From mean streets to green streets -

From mean streets to green streets

In 1992, Los Angeles was rocked by deadly riots that killed more than 50 people, injured more than 4,000 and led to a billion dollars in property damage. Now, one man's inspirational story of rebuilding yields a lesson that communities everywhere can learn from.

"We had gang members," says L. A. resident, Brent Green. "We had prostitutes that would come down into the neighborhood from the busy streets and do their business. We had drug dealers that would come down here."

A landscaper by trade, Brent started his neighborhood revitalization plan with his own home. When people see what this house looked like when he bought it, their jaws drop.

"The bones are still here," says Brent. "It's all the same bones. You downplay the bad. You up-play the good. And you end up with a look."

After finishing his own house, Brent focused his attention on the street, believing that beautifying an area could change everything. It became a personal mission. 

"Neighborhoods that have greenery are more inviting and they beckon people to come out and commune with each other," says Brent. "I was 35 when I bought the house, and on my birthday of that year I planted 35 trees up and down the street. I'm 44 now and I've been doing it every year since I bought the house."

To date, Brent has paid for and planted more than 400 trees in his community.

"And the more that I did, the more neighbors thought it was great," says Brent. "And the more people began to come out and join me in the effort."

And when neighbors asked him to help them landscape their homes, his grassroots movement gained momentum. Brent's trees gave neighbors a common bond. They formed a block club and helped clean up the streets. By creating an organized presence, they substantially reduced crime, because they started to watch out for each other.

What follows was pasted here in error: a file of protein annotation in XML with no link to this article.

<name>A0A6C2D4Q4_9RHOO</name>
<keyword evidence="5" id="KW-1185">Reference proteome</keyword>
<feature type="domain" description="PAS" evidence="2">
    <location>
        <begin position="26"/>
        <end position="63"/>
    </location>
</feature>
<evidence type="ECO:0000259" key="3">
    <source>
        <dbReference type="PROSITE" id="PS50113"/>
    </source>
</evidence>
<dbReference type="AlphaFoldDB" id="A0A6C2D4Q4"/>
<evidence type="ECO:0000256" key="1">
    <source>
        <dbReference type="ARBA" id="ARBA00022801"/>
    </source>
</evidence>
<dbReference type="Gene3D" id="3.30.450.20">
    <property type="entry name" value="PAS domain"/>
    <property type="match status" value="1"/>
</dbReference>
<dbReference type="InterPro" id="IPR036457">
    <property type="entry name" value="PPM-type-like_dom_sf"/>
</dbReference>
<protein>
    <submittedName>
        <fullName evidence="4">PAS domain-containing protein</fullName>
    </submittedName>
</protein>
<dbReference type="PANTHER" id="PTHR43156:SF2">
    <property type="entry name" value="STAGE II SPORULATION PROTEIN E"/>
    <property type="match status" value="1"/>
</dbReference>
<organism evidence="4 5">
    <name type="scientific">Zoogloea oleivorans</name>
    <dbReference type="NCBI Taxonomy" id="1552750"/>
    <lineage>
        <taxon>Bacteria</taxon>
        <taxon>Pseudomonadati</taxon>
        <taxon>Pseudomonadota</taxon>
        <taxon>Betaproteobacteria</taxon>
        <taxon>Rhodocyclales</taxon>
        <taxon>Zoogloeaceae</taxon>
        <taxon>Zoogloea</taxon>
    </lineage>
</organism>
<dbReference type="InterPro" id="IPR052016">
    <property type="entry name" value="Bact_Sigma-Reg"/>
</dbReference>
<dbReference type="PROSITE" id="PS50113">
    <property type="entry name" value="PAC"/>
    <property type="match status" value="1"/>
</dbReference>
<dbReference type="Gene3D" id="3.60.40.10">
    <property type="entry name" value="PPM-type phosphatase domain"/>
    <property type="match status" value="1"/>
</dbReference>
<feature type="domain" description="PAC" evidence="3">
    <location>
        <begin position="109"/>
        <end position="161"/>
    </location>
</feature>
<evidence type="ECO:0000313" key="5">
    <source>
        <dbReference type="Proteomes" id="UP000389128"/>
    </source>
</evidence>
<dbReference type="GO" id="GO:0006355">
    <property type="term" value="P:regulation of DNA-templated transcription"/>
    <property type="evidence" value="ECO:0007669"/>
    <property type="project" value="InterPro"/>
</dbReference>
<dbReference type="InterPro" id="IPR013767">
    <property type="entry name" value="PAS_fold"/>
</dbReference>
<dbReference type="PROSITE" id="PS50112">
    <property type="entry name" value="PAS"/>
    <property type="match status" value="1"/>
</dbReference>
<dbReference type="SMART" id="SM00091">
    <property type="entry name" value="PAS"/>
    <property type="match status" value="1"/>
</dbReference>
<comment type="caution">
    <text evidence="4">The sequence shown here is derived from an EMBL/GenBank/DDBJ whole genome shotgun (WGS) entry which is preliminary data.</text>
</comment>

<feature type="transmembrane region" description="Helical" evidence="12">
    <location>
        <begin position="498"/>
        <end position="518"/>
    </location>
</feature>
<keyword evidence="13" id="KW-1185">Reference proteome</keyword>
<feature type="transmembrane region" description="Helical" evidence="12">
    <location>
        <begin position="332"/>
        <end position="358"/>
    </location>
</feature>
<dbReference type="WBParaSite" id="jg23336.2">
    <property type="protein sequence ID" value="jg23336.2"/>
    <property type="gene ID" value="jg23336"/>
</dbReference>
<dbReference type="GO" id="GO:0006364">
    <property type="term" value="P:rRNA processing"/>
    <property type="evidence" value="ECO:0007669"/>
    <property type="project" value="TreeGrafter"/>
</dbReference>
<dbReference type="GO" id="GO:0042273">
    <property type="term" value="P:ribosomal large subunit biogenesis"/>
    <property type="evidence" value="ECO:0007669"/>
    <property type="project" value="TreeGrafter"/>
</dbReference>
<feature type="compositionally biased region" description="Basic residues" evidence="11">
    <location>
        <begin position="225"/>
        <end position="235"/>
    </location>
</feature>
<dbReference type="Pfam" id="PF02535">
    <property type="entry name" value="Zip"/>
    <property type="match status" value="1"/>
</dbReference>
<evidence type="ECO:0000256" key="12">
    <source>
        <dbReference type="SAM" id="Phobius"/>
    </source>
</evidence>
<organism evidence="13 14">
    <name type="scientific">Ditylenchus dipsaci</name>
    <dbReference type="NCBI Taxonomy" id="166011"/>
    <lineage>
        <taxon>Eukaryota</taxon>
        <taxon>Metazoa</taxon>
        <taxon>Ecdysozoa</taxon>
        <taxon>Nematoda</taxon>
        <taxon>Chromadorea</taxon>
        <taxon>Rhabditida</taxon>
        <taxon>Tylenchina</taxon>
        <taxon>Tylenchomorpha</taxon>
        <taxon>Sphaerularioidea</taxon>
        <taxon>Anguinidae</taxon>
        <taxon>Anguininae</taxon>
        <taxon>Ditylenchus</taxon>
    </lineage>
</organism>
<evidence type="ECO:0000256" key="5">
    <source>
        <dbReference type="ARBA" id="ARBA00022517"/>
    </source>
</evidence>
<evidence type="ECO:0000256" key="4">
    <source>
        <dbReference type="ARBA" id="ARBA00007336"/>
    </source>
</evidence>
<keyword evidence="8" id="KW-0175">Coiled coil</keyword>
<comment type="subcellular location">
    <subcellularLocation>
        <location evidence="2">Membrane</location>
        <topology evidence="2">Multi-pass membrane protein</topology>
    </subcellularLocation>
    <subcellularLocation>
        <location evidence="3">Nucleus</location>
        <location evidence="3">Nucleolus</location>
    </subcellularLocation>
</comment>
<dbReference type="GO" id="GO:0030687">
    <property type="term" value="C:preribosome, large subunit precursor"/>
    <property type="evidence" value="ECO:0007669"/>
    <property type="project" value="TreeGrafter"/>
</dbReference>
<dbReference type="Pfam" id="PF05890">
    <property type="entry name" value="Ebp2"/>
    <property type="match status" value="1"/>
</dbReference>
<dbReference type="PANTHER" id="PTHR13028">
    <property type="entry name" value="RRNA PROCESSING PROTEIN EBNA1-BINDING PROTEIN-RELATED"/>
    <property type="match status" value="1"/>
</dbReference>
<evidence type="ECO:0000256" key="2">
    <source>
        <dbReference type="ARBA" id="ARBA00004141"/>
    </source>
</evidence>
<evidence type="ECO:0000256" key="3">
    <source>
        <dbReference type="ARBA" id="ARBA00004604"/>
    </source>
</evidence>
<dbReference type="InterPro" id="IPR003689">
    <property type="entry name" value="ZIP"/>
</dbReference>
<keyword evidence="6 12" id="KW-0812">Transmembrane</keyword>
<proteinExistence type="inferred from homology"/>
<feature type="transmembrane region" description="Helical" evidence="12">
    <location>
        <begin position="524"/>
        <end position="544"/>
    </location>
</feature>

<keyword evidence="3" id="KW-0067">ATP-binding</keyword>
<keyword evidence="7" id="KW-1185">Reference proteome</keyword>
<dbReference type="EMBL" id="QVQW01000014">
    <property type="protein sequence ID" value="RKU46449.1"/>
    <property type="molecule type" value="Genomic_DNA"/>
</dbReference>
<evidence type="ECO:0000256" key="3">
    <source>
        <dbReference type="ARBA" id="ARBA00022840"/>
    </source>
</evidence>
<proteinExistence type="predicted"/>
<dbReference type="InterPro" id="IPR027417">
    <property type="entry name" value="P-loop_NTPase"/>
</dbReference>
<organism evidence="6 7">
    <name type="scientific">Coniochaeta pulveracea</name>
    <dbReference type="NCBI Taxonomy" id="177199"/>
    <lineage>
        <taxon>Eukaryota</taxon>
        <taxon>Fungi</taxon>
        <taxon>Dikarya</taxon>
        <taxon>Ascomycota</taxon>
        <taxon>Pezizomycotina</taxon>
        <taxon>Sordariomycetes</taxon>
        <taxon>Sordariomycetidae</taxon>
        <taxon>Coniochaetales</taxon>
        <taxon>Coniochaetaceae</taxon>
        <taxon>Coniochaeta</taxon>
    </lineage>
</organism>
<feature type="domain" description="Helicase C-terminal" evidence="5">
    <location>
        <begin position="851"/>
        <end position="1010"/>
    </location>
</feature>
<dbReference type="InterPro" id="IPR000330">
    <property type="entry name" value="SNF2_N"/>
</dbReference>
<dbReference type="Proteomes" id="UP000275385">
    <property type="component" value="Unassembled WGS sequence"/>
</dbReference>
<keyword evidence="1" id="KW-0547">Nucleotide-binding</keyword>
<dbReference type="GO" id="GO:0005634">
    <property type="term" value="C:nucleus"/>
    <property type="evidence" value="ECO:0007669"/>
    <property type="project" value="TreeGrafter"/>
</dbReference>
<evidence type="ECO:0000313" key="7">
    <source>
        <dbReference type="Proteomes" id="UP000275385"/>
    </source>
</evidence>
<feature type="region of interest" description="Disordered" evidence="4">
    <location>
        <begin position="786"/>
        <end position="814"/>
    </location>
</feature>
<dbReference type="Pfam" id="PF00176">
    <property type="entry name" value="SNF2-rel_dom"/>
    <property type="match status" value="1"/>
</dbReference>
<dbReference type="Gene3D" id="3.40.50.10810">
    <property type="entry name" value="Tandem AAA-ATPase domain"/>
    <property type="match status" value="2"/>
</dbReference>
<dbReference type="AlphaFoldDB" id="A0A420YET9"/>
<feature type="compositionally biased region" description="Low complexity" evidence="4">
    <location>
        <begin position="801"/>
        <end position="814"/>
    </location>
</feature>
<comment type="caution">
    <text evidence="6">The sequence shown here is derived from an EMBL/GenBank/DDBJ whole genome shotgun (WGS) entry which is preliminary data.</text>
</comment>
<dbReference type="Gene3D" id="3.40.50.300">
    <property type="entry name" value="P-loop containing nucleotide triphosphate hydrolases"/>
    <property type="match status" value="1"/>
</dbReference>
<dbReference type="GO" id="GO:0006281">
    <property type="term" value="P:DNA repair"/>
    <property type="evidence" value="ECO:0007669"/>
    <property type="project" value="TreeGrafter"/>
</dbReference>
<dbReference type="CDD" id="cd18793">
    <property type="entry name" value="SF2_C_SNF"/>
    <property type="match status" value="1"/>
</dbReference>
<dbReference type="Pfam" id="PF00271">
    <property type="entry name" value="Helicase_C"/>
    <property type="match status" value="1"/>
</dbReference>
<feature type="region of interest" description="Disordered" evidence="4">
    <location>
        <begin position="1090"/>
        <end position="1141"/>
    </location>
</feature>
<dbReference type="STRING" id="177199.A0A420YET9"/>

"With the greenery that's here in the neighborhood, I think it gives more of a sense of a neighborhood now, and a sense of the fact that people who actually live here care. Because it's green, it's clean, it's well tended," says Brent. "I think planting a tree is probably one of the best things you can do, because I think over time it gives you one of the biggest pay-offs."

Brent and his neighbors' efforts attracted the attention of their city councilman, who helped them get more than a million dollars in neighborhood improvements.

"It just takes some initiative," says Brent. "You'd be surprised how many people want to do it and maybe they just never get around to doing it. But if you start it, you'd be surprised how many people join it. Because they want to be a part of it. Everybody wants to live in a nice environment."

Brent says no matter where you live, think about planting trees. Not only do they add beauty, they also reduce air pollution. And if you plant them around your home, they'll help conserve energy, reduce heating and cooling costs, and can even increase property value.

Make a difference in your community!

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